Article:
Aristotle does not necessarily directly attack Plato’s belief in the existence of a divine creator per se, Plato’s Demiurge, but he did argue, as we have seen, that Plato’s idealism  lacked the rational foundations to truly explain the totality of existence, what has come to be understood as being qua being.  That is to say, Plato’s theory of forms, despite being a powerful metaphor to describe the what Plato at least considered to be the underlying illusory nature of reality, did not truly and completely describe how a form or idea transformed or constituted being in its myriad of representations or manifestations.

Aristotle however, takes pains to articulate these concepts in detail, how form underpins existence as a component of substantial form, i.e. Aristotle’s hylomorphic conception of existence, but nonetheless does not carry the same ontological significance as substance, i.e. ousia.  Through the notion of substantial form then, Aristotle provides not only the rational underpinnings of his ontology, his description of reality or the totality of being as it were, but also the rational foundations of his conception of the Soul, and as such his philosophy of ethics.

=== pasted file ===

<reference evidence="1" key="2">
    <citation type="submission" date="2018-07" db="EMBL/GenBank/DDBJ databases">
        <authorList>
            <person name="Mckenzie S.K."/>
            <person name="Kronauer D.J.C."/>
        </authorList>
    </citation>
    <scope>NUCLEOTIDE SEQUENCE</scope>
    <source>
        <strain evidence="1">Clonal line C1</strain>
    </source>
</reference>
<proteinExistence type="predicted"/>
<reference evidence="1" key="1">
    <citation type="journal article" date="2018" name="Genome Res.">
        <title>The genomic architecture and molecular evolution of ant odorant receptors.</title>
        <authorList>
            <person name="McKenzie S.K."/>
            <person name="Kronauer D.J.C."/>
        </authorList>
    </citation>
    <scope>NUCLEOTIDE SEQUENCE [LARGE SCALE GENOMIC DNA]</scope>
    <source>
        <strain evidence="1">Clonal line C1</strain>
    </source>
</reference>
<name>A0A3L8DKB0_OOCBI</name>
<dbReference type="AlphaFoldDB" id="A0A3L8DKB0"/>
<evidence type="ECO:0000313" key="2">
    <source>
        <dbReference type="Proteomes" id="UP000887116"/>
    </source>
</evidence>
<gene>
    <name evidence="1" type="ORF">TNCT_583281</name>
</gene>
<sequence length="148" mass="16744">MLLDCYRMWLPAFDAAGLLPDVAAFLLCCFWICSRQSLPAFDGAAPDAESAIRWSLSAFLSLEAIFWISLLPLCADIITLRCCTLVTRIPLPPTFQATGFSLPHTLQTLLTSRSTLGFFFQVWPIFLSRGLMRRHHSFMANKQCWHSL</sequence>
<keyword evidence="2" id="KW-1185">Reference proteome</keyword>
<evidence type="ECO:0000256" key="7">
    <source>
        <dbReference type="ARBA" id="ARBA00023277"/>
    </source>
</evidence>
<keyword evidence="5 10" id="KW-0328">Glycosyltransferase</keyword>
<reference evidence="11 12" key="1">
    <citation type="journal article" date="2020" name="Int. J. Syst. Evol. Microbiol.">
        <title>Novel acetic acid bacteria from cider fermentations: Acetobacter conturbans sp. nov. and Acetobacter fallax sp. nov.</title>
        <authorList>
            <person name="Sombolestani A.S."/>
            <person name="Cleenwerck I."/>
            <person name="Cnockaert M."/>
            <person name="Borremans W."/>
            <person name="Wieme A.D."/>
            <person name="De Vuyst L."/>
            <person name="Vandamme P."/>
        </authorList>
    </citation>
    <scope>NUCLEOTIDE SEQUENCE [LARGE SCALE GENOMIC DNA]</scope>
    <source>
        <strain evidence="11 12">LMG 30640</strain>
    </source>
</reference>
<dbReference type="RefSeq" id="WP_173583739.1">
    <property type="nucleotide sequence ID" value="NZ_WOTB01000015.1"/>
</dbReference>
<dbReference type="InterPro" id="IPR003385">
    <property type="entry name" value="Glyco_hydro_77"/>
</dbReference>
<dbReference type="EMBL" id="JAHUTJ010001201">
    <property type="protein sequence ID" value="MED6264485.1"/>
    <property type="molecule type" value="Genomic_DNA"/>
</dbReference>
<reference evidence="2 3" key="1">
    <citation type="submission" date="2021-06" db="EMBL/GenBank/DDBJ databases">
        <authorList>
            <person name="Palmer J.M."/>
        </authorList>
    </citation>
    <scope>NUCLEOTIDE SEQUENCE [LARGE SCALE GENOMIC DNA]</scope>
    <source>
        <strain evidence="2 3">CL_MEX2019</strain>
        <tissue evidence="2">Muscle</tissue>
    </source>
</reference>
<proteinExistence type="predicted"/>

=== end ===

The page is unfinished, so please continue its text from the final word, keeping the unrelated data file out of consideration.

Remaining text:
In Metaphysics Book XII, we perhaps find the most intriguing and forthright evidence of how Aristotle conceives of what we call in the West God, but to Aristotle represents a primordial ontological entity that sits behind the natural world and all of its phenomena.


There is something which is eternally moved with an unceasing motion, and that circular motion. This is evident not merely in theory, but in fact.  Therefore the “ultimate heaven” must be eternal. Then there is also something which moves it.  And since that which is moved while it moves is intermediate, there is something which moves without being moved; something eternal which is both substance and actuality. [8]